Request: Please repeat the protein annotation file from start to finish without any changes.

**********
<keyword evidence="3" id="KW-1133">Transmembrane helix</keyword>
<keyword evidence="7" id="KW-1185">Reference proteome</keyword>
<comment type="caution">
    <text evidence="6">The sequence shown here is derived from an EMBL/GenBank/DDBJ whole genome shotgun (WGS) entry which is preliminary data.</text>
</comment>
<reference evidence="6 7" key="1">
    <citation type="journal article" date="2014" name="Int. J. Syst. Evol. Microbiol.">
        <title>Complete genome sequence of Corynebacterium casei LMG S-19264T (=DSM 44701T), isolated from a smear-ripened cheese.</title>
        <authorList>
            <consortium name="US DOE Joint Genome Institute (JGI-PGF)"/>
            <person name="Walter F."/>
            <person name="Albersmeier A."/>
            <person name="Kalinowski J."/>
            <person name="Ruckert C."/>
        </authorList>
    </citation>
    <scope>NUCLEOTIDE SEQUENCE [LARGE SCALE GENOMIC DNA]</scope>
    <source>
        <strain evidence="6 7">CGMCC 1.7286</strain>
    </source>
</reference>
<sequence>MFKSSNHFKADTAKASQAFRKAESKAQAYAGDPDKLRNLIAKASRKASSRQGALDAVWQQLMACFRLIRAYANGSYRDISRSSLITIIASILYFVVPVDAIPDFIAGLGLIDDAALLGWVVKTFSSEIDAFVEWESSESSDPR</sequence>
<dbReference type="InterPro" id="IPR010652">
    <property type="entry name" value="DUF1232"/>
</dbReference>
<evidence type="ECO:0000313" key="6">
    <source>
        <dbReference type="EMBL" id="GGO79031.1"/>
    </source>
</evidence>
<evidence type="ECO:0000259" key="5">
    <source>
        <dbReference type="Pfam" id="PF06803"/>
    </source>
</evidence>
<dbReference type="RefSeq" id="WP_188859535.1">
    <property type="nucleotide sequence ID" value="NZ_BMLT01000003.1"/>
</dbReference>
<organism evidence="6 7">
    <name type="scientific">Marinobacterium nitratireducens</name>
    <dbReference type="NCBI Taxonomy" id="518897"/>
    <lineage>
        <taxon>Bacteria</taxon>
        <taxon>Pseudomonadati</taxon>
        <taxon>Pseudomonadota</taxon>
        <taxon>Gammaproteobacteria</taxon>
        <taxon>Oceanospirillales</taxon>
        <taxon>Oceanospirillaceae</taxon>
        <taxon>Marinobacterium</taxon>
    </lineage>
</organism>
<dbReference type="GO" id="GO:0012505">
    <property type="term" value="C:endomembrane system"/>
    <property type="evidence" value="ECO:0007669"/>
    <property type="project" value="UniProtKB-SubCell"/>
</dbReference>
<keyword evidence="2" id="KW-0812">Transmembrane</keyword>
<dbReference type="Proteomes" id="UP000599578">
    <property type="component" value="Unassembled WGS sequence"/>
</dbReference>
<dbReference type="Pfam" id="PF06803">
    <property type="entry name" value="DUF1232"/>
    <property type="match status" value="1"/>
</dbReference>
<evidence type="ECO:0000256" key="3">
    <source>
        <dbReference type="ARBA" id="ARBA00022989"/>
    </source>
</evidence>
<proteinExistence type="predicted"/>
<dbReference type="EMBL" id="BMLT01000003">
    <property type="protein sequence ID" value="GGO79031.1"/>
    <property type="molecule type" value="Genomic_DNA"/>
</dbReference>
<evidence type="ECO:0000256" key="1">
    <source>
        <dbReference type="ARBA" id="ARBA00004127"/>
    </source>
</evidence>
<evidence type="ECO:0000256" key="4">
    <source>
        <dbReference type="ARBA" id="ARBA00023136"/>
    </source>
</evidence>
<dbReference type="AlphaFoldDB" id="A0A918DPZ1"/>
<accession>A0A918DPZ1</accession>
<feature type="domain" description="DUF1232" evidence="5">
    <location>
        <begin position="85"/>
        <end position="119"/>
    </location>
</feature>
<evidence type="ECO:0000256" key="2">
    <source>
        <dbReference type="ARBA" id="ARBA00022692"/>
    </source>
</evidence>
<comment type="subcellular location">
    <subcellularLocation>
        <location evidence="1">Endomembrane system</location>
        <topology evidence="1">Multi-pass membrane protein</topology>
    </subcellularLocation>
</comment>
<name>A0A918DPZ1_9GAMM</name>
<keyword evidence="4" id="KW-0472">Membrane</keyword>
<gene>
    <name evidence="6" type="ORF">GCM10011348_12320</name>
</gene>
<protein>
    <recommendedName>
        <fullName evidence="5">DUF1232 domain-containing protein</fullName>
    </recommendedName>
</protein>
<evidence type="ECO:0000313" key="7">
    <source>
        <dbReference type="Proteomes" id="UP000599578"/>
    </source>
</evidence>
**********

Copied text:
<keyword evidence="3" id="KW-1133">Transmembrane helix</keyword>
<keyword evidence="7" id="KW-1185">Reference proteome</keyword>
<comment type="caution">
    <text evidence="6">The sequence shown here is derived from an EMBL/GenBank/DDBJ whole genome shotgun (WGS) entry which is preliminary data.</text>
</comment>
<reference evidence="6 7" key="1">
    <citation type="journal article" date="2014" name="Int. J. Syst. Evol. Microbiol.">
        <title>Complete genome sequence of Corynebacterium casei LMG S-19264T (=DSM 44701T), isolated from a smear-ripened cheese.</title>
        <authorList>
            <consortium name="US DOE Joint Genome Institute (JGI-PGF)"/>
            <person name="Walter F."/>
            <person name="Albersmeier A."/>
            <person name="Kalinowski J."/>
            <person name="Ruckert C."/>
        </authorList>
    </citation>
    <scope>NUCLEOTIDE SEQUENCE [LARGE SCALE GENOMIC DNA]</scope>
    <source>
        <strain evidence="6 7">CGMCC 1.7286</strain>
    </source>
</reference>
<sequence>MFKSSNHFKADTAKASQAFRKAESKAQAYAGDPDKLRNLIAKASRKASSRQGALDAVWQQLMACFRLIRAYANGSYRDISRSSLITIIASILYFVVPVDAIPDFIAGLGLIDDAALLGWVVKTFSSEIDAFVEWESSESSDPR</sequence>
<dbReference type="InterPro" id="IPR010652">
    <property type="entry name" value="DUF1232"/>
</dbReference>
<evidence type="ECO:0000313" key="6">
    <source>
        <dbReference type="EMBL" id="GGO79031.1"/>
    </source>
</evidence>
<evidence type="ECO:0000259" key="5">
    <source>
        <dbReference type="Pfam" id="PF06803"/>
    </source>
</evidence>
<dbReference type="RefSeq" id="WP_188859535.1">
    <property type="nucleotide sequence ID" value="NZ_BMLT01000003.1"/>
</dbReference>
<organism evidence="6 7">
    <name type="scientific">Marinobacterium nitratireducens</name>
    <dbReference type="NCBI Taxonomy" id="518897"/>
    <lineage>
        <taxon>Bacteria</taxon>
        <taxon>Pseudomonadati</taxon>
        <taxon>Pseudomonadota</taxon>
        <taxon>Gammaproteobacteria</taxon>
        <taxon>Oceanospirillales</taxon>
        <taxon>Oceanospirillaceae</taxon>
        <taxon>Marinobacterium</taxon>
    </lineage>
</organism>
<dbReference type="GO" id="GO:0012505">
    <property type="term" value="C:endomembrane system"/>
    <property type="evidence" value="ECO:0007669"/>
    <property type="project" value="UniProtKB-SubCell"/>
</dbReference>
<keyword evidence="2" id="KW-0812">Transmembrane</keyword>
<dbReference type="Proteomes" id="UP000599578">
    <property type="component" value="Unassembled WGS sequence"/>
</dbReference>
<dbReference type="Pfam" id="PF06803">
    <property type="entry name" value="DUF1232"/>
    <property type="match status" value="1"/>
</dbReference>
<evidence type="ECO:0000256" key="3">
    <source>
        <dbReference type="ARBA" id="ARBA00022989"/>
    </source>
</evidence>
<proteinExistence type="predicted"/>
<dbReference type="EMBL" id="BMLT01000003">
    <property type="protein sequence ID" value="GGO79031.1"/>
    <property type="molecule type" value="Genomic_DNA"/>
</dbReference>
<evidence type="ECO:0000256" key="1">
    <source>
        <dbReference type="ARBA" id="ARBA00004127"/>
    </source>
</evidence>
<evidence type="ECO:0000256" key="4">
    <source>
        <dbReference type="ARBA" id="ARBA00023136"/>
    </source>
</evidence>
<dbReference type="AlphaFoldDB" id="A0A918DPZ1"/>
<accession>A0A918DPZ1</accession>
<feature type="domain" description="DUF1232" evidence="5">
    <location>
        <begin position="85"/>
        <end position="119"/>
    </location>
</feature>
<evidence type="ECO:0000256" key="2">
    <source>
        <dbReference type="ARBA" id="ARBA00022692"/>
    </source>
</evidence>
<comment type="subcellular location">
    <subcellularLocation>
        <location evidence="1">Endomembrane system</location>
        <topology evidence="1">Multi-pass membrane protein</topology>
    </subcellularLocation>
</comment>
<name>A0A918DPZ1_9GAMM</name>
<keyword evidence="4" id="KW-0472">Membrane</keyword>
<gene>
    <name evidence="6" type="ORF">GCM10011348_12320</name>
</gene>
<protein>
    <recommendedName>
        <fullName evidence="5">DUF1232 domain-containing protein</fullName>
    </recommendedName>
</protein>
<evidence type="ECO:0000313" key="7">
    <source>
        <dbReference type="Proteomes" id="UP000599578"/>
    </source>
</evidence>